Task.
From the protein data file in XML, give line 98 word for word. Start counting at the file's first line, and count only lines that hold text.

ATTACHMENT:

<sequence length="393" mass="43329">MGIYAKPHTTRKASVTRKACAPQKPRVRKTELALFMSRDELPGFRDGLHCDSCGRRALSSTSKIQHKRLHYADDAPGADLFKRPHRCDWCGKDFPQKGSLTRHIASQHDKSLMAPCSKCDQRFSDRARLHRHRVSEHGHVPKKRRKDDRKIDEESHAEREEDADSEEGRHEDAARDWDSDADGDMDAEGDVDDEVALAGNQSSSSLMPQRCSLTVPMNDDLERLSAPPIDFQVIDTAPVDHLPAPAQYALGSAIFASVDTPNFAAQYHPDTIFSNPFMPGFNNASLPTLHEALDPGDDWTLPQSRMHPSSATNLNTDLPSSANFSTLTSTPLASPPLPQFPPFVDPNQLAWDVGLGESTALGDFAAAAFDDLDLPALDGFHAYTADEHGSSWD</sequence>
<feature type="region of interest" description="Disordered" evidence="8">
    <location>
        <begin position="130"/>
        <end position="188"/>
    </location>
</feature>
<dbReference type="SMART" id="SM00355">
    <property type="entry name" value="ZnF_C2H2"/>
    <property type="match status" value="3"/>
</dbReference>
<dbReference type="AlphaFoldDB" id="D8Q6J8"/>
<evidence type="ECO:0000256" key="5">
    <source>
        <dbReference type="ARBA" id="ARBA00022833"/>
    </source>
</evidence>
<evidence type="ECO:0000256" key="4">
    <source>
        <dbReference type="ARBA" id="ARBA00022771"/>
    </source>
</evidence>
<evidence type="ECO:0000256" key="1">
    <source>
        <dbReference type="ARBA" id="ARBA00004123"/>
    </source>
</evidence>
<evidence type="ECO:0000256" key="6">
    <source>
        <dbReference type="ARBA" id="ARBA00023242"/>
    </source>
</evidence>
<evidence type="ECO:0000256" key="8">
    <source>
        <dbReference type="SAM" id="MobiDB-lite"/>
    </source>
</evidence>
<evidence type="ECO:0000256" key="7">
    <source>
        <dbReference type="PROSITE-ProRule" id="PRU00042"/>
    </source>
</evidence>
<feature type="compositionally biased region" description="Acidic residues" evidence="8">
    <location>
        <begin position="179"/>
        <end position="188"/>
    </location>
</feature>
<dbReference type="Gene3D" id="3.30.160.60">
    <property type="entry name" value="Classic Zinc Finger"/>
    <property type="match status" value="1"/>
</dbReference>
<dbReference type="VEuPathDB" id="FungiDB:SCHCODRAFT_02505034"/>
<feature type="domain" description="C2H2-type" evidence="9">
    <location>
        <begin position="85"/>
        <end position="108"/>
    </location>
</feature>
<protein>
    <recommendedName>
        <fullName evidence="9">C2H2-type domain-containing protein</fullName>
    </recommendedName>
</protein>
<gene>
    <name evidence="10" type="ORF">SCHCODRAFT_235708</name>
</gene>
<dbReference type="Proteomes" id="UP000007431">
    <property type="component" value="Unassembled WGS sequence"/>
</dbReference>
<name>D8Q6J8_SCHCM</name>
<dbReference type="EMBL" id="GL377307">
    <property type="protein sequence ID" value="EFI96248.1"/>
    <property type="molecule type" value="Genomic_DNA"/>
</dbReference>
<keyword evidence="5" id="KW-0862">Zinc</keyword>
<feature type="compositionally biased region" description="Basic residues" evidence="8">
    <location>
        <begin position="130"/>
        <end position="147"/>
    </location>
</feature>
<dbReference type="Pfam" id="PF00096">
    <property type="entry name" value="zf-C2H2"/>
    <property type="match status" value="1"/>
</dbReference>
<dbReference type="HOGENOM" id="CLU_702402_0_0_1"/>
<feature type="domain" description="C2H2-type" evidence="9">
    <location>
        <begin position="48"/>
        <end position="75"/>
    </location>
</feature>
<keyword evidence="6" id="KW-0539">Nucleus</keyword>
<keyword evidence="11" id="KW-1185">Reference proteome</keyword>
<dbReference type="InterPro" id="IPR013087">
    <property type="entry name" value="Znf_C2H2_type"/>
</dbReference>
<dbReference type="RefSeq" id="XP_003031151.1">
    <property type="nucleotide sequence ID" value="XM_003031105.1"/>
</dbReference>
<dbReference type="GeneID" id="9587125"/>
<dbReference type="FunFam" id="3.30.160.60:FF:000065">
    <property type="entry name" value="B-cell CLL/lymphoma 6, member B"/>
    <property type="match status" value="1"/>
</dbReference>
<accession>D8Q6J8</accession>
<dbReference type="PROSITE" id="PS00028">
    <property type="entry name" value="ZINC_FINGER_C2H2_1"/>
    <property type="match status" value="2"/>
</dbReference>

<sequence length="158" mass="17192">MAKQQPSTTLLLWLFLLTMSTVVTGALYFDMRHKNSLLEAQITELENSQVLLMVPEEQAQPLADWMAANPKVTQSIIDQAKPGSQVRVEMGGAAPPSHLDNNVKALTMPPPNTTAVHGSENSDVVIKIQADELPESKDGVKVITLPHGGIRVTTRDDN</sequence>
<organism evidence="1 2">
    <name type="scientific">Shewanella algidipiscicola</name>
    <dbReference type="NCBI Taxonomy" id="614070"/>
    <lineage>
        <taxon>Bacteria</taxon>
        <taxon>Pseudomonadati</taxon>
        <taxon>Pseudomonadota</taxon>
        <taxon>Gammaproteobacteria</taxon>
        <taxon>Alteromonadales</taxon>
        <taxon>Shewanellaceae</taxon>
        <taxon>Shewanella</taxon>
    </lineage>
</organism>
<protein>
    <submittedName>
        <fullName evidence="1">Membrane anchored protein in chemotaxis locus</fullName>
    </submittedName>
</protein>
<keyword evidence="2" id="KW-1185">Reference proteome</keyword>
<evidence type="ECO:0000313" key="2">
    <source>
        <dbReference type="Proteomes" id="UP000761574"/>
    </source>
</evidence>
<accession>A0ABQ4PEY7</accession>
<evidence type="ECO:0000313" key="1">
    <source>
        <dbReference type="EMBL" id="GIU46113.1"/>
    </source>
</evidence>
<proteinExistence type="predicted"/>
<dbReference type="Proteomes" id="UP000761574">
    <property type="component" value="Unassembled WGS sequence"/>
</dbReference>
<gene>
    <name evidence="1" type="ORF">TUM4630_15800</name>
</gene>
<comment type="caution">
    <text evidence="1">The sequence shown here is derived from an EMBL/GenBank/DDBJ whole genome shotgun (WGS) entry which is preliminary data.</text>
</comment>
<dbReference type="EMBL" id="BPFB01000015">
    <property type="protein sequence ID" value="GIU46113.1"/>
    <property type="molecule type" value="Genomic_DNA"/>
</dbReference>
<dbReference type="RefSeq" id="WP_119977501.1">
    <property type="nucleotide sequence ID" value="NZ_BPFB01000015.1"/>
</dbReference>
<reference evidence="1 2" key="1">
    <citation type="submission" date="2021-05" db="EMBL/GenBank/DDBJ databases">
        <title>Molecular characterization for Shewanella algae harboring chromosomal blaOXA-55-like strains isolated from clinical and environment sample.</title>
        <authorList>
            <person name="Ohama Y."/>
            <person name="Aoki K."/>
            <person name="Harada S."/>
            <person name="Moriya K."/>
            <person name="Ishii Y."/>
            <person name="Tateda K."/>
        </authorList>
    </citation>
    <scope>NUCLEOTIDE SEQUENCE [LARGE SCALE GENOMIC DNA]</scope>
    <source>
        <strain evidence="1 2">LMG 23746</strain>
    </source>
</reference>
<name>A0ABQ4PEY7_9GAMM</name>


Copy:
</dbReference>